This article is more than 1 year old
Dell: 'Yes, we will offer multiple Amazonian public clouds'
Round-Rock-as-a-service is a go
Dell director of storage strategy Carter George has confirmed that the company will offer at least two "public clouds" – one based on Microsoft's Azure platform and another based on, well, something else.
Speaking with The Register on Friday, George declined to provide specifics on the second service, saying he did not want to "pre-announce" a product. But presumably, this wil be an Amazon EC2–like "infrastructure cloud" based on the open source OpenStack platform. Dell is an official partner of the OpenStack project, which was founded last year by Rackspace and NASA.
In other words, Dell will become an internet service provider – along the lines of Amazon or Microsoft – offering online services that anyone can use to build, test, and host applications. An infrastructure cloud provides online access to raw computing resources, including processing power and storage. By contrast, a platform cloud – such as Azure – lets you develop and host applications without juggling the underlying resources.
In January, a tweet from a Dell "cloud technology strategist" named Logan McLeod indicated that the company would offer both a public infrastructure-as-a-service cloud and a public platform-as-a-service cloud. "Dell as a public cloud end-to-end service provider?" he tweeted. "Yes. IaaS & PaaS. Coming soon. Dell DC near you."
Dell DC is a Dell data center. Thanks in part to the acquisition of Perot Systems, Dell runs 36 data centers around the world. Today, these serve up old-fashioned software-as-a-service (SaaS) applications for more than 10,000 Dell customers – i.e., they merely host applications on behalf of others. They're not providing on-demand access to readily scalable computing resources as a public cloud does.
Yes, his name is Logan McLeod. Dell has confirmed that he's a real person, but the company's Services Division – where McLeod works and where the Dell clouds will be run – has not provided specific confirmation of the infrastructure service, let alone explained what technologies it will be built on.
While George did not specifically confirm a Dell infrastructure cloud, he made it clear that the company will not stop with Azure. "We will have a public cloud. There will be multiple ones," he said. "The one that has been announced publicly is a partnership we have with Microsoft around the Azure platform. But there will be an additional cloud."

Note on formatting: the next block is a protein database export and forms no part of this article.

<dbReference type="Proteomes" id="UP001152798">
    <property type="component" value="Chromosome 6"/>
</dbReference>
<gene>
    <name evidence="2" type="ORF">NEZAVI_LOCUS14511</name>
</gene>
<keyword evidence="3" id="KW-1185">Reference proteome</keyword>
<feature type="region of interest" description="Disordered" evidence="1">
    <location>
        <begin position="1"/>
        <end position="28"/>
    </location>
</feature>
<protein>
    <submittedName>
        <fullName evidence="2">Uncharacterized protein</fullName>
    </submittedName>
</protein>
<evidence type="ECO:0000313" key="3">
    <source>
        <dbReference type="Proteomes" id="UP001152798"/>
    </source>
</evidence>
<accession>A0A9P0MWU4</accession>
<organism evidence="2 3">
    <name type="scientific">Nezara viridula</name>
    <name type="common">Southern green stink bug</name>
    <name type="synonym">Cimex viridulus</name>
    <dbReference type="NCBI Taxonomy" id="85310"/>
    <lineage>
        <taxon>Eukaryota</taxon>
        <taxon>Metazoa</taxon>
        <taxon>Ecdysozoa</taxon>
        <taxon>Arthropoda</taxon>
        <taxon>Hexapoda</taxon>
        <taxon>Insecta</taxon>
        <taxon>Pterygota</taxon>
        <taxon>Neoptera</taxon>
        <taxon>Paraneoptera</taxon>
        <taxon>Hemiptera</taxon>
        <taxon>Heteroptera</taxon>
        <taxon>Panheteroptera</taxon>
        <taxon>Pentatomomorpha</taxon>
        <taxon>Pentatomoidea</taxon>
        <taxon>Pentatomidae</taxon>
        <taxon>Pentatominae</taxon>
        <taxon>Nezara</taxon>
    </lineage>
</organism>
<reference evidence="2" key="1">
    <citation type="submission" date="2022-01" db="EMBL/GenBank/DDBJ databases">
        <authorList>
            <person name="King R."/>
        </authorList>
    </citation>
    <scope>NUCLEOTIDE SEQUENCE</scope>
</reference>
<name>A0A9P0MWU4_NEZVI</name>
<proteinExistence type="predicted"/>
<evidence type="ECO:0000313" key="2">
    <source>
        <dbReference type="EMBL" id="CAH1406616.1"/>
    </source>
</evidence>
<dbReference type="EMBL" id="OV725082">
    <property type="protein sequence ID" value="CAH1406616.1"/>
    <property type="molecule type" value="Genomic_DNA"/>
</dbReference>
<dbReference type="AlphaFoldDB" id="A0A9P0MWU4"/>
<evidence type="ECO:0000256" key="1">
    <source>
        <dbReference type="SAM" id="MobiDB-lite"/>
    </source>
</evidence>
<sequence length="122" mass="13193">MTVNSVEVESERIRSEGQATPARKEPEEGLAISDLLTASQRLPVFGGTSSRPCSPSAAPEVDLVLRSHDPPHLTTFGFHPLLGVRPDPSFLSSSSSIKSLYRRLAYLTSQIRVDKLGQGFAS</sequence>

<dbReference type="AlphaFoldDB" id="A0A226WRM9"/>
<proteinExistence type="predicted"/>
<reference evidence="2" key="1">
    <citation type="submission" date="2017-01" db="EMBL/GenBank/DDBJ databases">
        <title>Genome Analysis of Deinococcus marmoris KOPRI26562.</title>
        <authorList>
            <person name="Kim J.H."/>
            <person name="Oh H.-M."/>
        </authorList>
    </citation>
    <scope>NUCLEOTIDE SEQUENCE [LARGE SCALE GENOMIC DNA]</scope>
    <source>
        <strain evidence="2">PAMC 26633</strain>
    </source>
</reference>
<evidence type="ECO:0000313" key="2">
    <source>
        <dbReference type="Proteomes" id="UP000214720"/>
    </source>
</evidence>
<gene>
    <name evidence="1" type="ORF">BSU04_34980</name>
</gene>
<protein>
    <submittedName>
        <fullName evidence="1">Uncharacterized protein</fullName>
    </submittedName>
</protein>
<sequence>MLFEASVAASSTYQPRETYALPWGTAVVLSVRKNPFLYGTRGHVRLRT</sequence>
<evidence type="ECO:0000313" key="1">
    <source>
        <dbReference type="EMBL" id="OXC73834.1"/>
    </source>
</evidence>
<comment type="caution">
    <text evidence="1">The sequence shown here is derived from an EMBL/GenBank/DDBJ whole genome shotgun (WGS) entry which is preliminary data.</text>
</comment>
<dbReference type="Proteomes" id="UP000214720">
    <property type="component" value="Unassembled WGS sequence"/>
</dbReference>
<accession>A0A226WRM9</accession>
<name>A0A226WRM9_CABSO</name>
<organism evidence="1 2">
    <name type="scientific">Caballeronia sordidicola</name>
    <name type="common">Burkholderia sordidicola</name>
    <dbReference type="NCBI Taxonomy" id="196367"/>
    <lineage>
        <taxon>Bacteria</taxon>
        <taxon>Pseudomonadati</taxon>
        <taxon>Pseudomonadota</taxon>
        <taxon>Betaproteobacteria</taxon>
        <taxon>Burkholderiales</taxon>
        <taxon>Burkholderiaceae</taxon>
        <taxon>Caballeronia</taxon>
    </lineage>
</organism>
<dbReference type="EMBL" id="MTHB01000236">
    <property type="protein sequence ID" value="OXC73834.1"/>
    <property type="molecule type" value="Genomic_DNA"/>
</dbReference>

In July, Dell told the world it had teamed with Microsoft to build server appliances that would let businesses build their own Azure-compatible clouds, and it said that these Azure appliances would initially show up in Dell data centers.
On Friday, George explained that the company is building a "cloud interface" that will allow customers to store data on local hardware as well as on cloud services operated by both Dell and third parties. "Each product in our family [of storage products] will be able to back up to the cloud, replicate to the cloud, and tier to the cloud," he said. "By default, that will be our Dell cloud, but it will also work with other public clouds."
Microsoft Azure is not specifically designed as a storage service. But it does have a storage component, and George indicated that Dell's "cloud interface" will dovetail with Dell's Azure service. "Azure does have a basic storage service in it, and we can use it," he said. "I don't think Dell's cloud ambitions stop with just Azure. There will be more there."
OpenStack, by contrast, is built specifically for storage. The project includes two basic platforms: OpenStack Compute, for serving up on-demand access to readily scalable processing power, and OpenStack Storage, a similarly scalable storage platform.
Dell's efforts mirror those of rival HP. Earlier this week, HP said it was getting into the public cloud biz – but like Dell, it declined to provide specifics. Both of these old-school hardware providers are feeling the heat from new-age outfits such as Amazon and Rackspace, whose cloud services threaten to replace local infrastructure.
Dell and HP are looking to mimic Amazon's offering while at the same time continuing to offer hardware and services for private data centers. In cloud marketing-speak, this is known as the "hybrid approach". But you might just as well call it the "cover your ass" strategy. ®